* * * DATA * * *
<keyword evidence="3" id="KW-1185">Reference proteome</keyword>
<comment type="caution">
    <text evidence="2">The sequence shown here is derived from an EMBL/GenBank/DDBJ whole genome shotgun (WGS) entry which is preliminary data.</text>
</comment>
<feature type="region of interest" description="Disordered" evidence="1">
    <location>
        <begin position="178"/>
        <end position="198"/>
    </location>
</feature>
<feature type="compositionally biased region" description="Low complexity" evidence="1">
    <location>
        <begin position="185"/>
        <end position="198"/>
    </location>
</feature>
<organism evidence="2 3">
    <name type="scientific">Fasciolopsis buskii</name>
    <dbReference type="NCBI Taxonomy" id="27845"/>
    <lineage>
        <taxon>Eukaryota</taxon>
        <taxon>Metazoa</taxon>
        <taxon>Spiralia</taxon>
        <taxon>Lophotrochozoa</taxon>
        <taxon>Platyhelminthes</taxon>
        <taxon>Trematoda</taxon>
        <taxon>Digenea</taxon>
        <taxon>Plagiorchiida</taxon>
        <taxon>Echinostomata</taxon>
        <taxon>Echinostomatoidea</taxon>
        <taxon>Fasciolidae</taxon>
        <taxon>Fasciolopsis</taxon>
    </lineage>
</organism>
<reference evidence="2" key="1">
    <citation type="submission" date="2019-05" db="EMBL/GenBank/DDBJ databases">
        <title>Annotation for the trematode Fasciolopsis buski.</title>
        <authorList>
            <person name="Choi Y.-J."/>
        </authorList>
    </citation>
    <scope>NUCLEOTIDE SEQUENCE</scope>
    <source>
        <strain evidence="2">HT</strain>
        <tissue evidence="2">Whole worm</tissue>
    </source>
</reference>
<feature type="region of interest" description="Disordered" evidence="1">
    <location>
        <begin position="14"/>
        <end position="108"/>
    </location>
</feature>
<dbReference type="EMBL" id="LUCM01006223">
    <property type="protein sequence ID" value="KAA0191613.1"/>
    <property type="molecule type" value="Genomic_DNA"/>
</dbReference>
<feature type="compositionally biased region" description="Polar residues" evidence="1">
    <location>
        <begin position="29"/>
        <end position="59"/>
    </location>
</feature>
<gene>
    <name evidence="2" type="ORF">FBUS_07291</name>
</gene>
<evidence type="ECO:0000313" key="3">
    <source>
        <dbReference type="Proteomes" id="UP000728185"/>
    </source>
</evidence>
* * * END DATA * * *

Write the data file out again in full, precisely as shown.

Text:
<keyword evidence="3" id="KW-1185">Reference proteome</keyword>
<comment type="caution">
    <text evidence="2">The sequence shown here is derived from an EMBL/GenBank/DDBJ whole genome shotgun (WGS) entry which is preliminary data.</text>
</comment>
<feature type="region of interest" description="Disordered" evidence="1">
    <location>
        <begin position="178"/>
        <end position="198"/>
    </location>
</feature>
<feature type="compositionally biased region" description="Low complexity" evidence="1">
    <location>
        <begin position="185"/>
        <end position="198"/>
    </location>
</feature>
<organism evidence="2 3">
    <name type="scientific">Fasciolopsis buskii</name>
    <dbReference type="NCBI Taxonomy" id="27845"/>
    <lineage>
        <taxon>Eukaryota</taxon>
        <taxon>Metazoa</taxon>
        <taxon>Spiralia</taxon>
        <taxon>Lophotrochozoa</taxon>
        <taxon>Platyhelminthes</taxon>
        <taxon>Trematoda</taxon>
        <taxon>Digenea</taxon>
        <taxon>Plagiorchiida</taxon>
        <taxon>Echinostomata</taxon>
        <taxon>Echinostomatoidea</taxon>
        <taxon>Fasciolidae</taxon>
        <taxon>Fasciolopsis</taxon>
    </lineage>
</organism>
<reference evidence="2" key="1">
    <citation type="submission" date="2019-05" db="EMBL/GenBank/DDBJ databases">
        <title>Annotation for the trematode Fasciolopsis buski.</title>
        <authorList>
            <person name="Choi Y.-J."/>
        </authorList>
    </citation>
    <scope>NUCLEOTIDE SEQUENCE</scope>
    <source>
        <strain evidence="2">HT</strain>
        <tissue evidence="2">Whole worm</tissue>
    </source>
</reference>
<feature type="region of interest" description="Disordered" evidence="1">
    <location>
        <begin position="14"/>
        <end position="108"/>
    </location>
</feature>
<dbReference type="EMBL" id="LUCM01006223">
    <property type="protein sequence ID" value="KAA0191613.1"/>
    <property type="molecule type" value="Genomic_DNA"/>
</dbReference>
<feature type="compositionally biased region" description="Polar residues" evidence="1">
    <location>
        <begin position="29"/>
        <end position="59"/>
    </location>
</feature>
<gene>
    <name evidence="2" type="ORF">FBUS_07291</name>
</gene>
<evidence type="ECO:0000313" key="3">
    <source>
        <dbReference type="Proteomes" id="UP000728185"/>
    </source>
</evidence>